Hamas blames rising food prices in Gaza on global trend
Hamas has blamed global trends for rising food prices in Gaza, following complaints from Palestinians in the besieged coastal enclave.
The Hamas-run ministry of economy said that the rise in prices is not limited to the Gaza Strip but being experienced across the globe due to the coronavirus crisis and disruptions to supply chains.
Osama Nofal, an official at the ministry, told The New Arab that countries across the globe have seen food prices rise by 16 percent.
It comes after a significant increase in food prices in Gaza, where many Palestinians are living under the poverty line.
Nofal said the ministry will prevent merchants from exploiting customers and exaggerating the prices of goods.
"Our field staff will follow up on this matter and punish those who violate the prices issued by the ministry," he said.
Gazans said they were shocked to see the prices of some staples double in price without prior notice.
Lentils, chickpeas, sugar, flour, ghee, and corn oil are among the goods whose prices have increased dramatically, with increases ranging from 10 percent to 30 percent, according to Palestinian officials at the Hamas-run ministry of economy.
Sugar, which used to be sold for 1.57$ per kilogram is now selling at 2.04$ per kilogram, while the price of flour has gone up from 0.50$ per kilogram to 0.62$ per kilogram.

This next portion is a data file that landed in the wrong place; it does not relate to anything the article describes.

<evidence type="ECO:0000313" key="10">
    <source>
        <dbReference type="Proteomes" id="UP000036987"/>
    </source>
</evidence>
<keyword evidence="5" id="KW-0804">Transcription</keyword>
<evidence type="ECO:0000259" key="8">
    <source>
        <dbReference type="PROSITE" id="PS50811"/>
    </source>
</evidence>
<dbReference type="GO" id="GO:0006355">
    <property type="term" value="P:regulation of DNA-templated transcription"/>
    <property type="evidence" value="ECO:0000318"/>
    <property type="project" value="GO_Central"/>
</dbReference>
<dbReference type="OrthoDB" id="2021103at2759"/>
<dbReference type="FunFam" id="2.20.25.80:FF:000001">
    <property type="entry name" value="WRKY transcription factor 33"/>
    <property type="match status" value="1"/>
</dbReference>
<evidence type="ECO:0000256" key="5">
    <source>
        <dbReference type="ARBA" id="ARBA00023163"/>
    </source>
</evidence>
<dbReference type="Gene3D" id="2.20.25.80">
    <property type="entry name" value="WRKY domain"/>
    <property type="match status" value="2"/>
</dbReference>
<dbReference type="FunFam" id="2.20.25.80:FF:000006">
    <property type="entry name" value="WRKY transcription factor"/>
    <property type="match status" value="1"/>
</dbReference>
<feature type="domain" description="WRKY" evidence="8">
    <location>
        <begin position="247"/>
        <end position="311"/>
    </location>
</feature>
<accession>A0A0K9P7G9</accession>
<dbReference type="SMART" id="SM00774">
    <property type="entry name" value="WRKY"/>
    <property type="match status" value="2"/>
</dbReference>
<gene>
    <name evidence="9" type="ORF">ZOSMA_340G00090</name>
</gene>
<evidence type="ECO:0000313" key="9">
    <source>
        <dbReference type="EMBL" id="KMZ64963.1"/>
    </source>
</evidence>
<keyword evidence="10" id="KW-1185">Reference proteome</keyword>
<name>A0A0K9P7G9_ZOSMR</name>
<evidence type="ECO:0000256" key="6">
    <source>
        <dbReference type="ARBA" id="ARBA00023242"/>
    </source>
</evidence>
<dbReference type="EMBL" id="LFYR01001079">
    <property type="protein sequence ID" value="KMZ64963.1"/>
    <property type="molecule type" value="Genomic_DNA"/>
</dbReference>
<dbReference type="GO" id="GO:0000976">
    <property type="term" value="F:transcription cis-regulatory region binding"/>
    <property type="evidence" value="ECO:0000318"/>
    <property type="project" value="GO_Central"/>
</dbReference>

Gaza is one of the most densely populated areas in the world and has been under a tight Israeli blockade since the summer of 2007 when Hamas took control of the strip.
The 2007 crisis also further severed Gaza's access to humanitarian assistance. In September 2020, the UN Special Rapporteur on human rights in the Palestinian Territory said that Gaza is on the brink of being "unlivable".
Poverty and extreme poverty in Gaza has risen to 53 percent and 33.8 percent, respectively, according to the latest statistics issued by the Palestinian Central Bureau of Statistics.
Omar Keret, a 45-year-old Palestinian man from Gaza city, complained that he cannot buy enough food for his six children, due to being unemployed for many years and suffering from leukemia.
He said that he has to survive on the $400 provided to him by the ministry of social affairs, which has to last three months.
"The money is not enough to feed my children," he said, due to the rising food prices.
Mohammed Abu Salah, a supermarket owner from Gaza city, said he fears big losses if customers cut down on their shopping due to the price rises.
The 36-year-old father of two told The New Arab that raising the prices of food will have adverse effects on shop owners with food spoiling and going to waste while Gazans go hungry.